• He says it's not unusual for an extreme tornado to strike the Midwest
  • A tornado can form when a sharp updraft meets faster winds of the jet stream
  • Predictions have improved, but research may yield further advances, he says

Editor's note: Louis Wicker is a research meteorologist at NOAA's National Severe Storms Laboratory in Norman, Oklahoma.

Norman, Oklahoma (CNN) -- On Tuesday morning, the residents of Moore, Oklahoma, woke again to another nightmare.

In the past 14 years, Moore and its nearby neighbors have been subjected to devastation from three major tornado events.

The latest chapter in this nearly unimaginable history was the EF5 tornado that claimed the lives of 24 people and injured hundreds. But how unusual is this tornado in context?

While the frequency is unusual, especially over such a short period, the actual tornado is less of an anomaly. Over the same 14 years, there were a number of similar events.

The Joplin, Missouri, tornado of May 22, 2011, destroyed 25% of the town and killed 158 people. The path length for the Joplin tornado was similar in length and width, about 20 miles long and 1.5 miles wide.

The "original" Moore tornado on May 3,1999, was rated F5 (NOAA now uses the enhanced Fujita scale, called the "EF" scale). It killed 36 people in Moore and had a similar path length.

On April 27, 2011, fifteen EF4 and EF5 tornadoes tracked across Mississippi and Alabama -- many having damage tracks that extended for dozens of miles.

So while horrible and sad, this extreme class of tornado occurs regularly in the United States. And when these tornadoes travel across populated areas, we see their awesome power at its worst.

Inside a personal tornado shelter
CNN iReporter steps in to rescue victims
Moore mayor on school safety in tornadoes
Storm chaser: I was in a shock

So what do we know about the conditions that cause these violent storms?

First, the atmosphere must be what is called potentially unstable. Potentially means the atmosphere must first build up heat and moisture near the ground, like fueling the gas tank of your car for a long trip.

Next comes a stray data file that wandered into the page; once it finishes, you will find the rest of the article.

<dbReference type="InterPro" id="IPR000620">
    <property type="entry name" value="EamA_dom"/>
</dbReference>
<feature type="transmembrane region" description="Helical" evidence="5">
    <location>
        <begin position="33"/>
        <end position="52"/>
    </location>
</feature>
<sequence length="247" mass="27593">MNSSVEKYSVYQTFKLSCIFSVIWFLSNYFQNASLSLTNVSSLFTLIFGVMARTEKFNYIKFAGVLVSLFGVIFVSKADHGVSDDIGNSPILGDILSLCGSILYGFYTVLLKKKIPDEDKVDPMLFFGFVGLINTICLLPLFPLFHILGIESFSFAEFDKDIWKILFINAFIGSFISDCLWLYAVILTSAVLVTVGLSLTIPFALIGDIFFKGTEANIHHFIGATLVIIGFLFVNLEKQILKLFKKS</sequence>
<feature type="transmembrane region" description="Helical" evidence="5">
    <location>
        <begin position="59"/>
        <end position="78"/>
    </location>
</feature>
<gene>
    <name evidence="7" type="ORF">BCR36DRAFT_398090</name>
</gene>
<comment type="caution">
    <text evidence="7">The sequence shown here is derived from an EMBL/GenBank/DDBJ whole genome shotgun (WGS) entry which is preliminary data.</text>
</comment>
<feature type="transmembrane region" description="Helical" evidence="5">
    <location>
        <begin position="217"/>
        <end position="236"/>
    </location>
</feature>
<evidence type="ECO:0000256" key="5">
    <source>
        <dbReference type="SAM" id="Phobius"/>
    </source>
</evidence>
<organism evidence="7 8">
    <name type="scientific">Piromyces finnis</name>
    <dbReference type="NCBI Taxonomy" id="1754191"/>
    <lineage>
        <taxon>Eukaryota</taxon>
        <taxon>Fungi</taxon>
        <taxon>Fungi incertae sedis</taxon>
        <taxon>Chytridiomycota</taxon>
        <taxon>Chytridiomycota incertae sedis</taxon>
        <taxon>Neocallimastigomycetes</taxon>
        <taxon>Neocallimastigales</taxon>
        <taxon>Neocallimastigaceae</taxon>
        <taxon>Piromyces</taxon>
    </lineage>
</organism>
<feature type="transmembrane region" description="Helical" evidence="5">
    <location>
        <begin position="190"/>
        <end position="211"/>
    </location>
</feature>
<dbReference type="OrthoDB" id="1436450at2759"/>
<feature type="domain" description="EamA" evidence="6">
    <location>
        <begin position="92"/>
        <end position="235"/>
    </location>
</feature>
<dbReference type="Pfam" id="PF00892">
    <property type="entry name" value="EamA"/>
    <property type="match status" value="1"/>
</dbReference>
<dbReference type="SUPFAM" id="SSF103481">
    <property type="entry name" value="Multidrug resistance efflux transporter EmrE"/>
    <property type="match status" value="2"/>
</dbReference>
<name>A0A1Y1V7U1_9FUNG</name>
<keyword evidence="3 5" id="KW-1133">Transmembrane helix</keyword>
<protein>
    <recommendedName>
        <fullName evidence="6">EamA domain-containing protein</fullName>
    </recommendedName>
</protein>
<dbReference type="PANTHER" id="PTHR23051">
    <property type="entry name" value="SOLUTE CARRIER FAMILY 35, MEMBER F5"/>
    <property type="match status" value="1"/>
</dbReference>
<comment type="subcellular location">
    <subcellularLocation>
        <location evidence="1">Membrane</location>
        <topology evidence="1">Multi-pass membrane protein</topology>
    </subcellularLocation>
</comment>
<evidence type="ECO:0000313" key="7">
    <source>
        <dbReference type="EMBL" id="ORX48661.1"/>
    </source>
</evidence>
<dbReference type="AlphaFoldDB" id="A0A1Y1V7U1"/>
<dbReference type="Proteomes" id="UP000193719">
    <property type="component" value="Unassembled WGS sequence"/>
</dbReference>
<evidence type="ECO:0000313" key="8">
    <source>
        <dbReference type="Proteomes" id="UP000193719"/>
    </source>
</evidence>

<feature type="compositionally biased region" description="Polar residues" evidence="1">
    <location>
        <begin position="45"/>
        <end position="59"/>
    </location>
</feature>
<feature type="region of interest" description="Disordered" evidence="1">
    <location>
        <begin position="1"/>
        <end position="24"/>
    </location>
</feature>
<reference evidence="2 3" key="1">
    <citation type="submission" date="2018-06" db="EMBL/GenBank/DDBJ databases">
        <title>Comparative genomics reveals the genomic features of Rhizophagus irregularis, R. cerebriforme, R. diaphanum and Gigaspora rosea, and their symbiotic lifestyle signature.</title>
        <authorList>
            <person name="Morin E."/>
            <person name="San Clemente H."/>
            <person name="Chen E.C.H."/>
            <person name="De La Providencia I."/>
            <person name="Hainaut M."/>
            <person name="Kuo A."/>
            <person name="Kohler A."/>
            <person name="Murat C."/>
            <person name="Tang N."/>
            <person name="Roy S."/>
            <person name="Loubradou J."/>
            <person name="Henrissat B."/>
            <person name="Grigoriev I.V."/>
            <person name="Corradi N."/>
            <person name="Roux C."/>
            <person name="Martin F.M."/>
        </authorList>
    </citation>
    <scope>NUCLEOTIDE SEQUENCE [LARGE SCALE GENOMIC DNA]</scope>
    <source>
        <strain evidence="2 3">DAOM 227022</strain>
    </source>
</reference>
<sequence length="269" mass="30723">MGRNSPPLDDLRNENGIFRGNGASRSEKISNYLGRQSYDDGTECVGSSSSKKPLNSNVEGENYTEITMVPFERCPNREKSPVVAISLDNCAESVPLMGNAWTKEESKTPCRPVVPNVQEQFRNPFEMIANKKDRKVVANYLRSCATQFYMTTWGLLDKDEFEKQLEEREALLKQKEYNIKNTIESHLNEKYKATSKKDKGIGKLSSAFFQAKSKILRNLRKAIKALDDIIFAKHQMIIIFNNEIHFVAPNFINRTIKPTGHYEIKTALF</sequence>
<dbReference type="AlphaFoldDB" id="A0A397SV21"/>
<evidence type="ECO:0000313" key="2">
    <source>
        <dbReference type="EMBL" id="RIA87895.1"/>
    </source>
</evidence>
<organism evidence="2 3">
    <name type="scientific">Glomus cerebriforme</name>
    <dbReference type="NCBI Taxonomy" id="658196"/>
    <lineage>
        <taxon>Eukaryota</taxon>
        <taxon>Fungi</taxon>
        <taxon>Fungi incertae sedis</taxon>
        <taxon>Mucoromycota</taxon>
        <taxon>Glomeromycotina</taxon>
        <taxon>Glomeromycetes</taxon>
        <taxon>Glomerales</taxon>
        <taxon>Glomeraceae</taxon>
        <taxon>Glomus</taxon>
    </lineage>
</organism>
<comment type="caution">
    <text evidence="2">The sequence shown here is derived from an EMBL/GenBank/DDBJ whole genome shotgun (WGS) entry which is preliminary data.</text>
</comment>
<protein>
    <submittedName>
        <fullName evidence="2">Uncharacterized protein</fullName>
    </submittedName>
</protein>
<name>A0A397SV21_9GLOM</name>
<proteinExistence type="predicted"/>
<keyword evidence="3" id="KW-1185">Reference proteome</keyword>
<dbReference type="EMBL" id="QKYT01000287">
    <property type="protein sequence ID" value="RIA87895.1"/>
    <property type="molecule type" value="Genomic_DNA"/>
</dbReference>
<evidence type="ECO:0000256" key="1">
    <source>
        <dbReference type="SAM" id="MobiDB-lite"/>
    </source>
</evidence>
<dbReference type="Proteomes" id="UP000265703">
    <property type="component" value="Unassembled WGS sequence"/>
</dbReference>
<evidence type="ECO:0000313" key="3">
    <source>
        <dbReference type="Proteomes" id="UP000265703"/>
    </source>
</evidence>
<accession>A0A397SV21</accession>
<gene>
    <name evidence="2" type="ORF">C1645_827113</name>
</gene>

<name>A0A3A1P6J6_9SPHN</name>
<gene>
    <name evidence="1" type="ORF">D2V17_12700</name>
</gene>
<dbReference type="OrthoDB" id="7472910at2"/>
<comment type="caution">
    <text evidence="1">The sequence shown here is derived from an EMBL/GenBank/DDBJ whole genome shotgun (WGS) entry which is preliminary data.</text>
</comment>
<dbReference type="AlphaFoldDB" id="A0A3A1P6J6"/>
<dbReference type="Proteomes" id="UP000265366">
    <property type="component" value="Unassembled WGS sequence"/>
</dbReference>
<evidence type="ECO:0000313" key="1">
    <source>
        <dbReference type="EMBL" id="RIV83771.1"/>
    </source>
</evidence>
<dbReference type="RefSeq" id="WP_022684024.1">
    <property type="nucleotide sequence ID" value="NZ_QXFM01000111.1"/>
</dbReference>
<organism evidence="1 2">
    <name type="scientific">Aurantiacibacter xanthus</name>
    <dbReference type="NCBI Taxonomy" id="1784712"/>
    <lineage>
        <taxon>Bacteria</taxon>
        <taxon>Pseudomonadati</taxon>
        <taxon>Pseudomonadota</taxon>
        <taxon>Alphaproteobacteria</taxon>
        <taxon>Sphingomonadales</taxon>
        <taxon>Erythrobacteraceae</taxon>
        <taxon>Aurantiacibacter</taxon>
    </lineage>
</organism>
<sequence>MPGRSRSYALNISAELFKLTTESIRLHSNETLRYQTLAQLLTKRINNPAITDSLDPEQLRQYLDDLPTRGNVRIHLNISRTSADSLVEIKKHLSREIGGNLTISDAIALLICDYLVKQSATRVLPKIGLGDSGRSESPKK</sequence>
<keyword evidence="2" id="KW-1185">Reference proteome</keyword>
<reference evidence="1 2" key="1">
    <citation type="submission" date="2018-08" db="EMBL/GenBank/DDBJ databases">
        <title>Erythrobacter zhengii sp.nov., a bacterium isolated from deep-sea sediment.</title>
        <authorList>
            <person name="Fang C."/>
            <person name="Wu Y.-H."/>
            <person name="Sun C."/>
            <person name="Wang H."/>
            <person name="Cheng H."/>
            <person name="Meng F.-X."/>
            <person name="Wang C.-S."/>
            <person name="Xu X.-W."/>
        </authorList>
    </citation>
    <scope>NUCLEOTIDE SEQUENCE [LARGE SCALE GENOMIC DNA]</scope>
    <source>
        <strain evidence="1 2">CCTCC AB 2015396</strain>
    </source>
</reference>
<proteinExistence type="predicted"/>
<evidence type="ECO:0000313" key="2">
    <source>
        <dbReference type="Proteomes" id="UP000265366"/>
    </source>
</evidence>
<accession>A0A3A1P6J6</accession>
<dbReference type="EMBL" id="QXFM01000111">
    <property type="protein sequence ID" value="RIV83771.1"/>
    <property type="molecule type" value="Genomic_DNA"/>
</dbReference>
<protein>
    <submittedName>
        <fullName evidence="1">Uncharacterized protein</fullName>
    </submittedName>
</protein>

Unstable means that if an imaginary balloon filled with air from near the ground were to be lifted upward, colliding with some weather feature such as a cold front, the "balloon" would become warmer than the surrounding air at that level. The initial "push" upward by the cold front on that balloon filled with surface air is like a child letting a helium-filled balloon go -- it just keeps rising.

The difference is that on these violent tornado days, the balloon does not just rise in a leisurely way. It slingshots upward, especially when the air inside cools enough to condense all the water vapor it carries.

It's the extra heat released when the water vapor condenses that is like a driver flooring a car's accelerator. The balloon of surface air quickly reaches speeds of 100 to 150 mph going straight up!

Our "balloons" -- meteorologists call them "updrafts" -- are the engines of the storm. The energy released in the updrafts then interacts with our second ingredient needed for violent tornadoes, the change of the wind direction and speed at you go upward from the ground.

Anyone who has flown knows that the wind speed increases with height. These violent storms almost always require that the wind speeds increase from 20 mph on the ground to more than 100 mph (horizontally) aloft.

Spin in the storm's updraft is enhanced when the air entering the base of the updraft is from the south, while the winds further aloft are flowing from west to east. This is the so-called jet stream, the fast river of air that helps drive our weather, which interacts with the storm's updrafts to create a spinning column of air.

It is this updraft spin, or mesocyclone, that creates the tornado.

When the updrafts are strong and the wind shear large, the spin inside the mesocyclone becomes very fast. And in the most extreme cases, a violent tornado is born beneath that spinning white cloud of updraft that meteorologists call the supercell thunderstorm.

So how well can we predict these storms?

Tornado deaths during the past 50 years have declined considerably, indicating our forecasting and warning skill has improved considerably.

The deployment of the Doppler radar system in the early 1990s by the National Oceanic and Atmospheric Administration extended tornado warning lead times from five minutes to their now-annual average of 12 to 14 minutes. But other factors have improved warnings as well since then.

During the past 20 years, supercell thunderstorms have been the focus of intense academic and government research to understand how they work and how they produce tornadoes.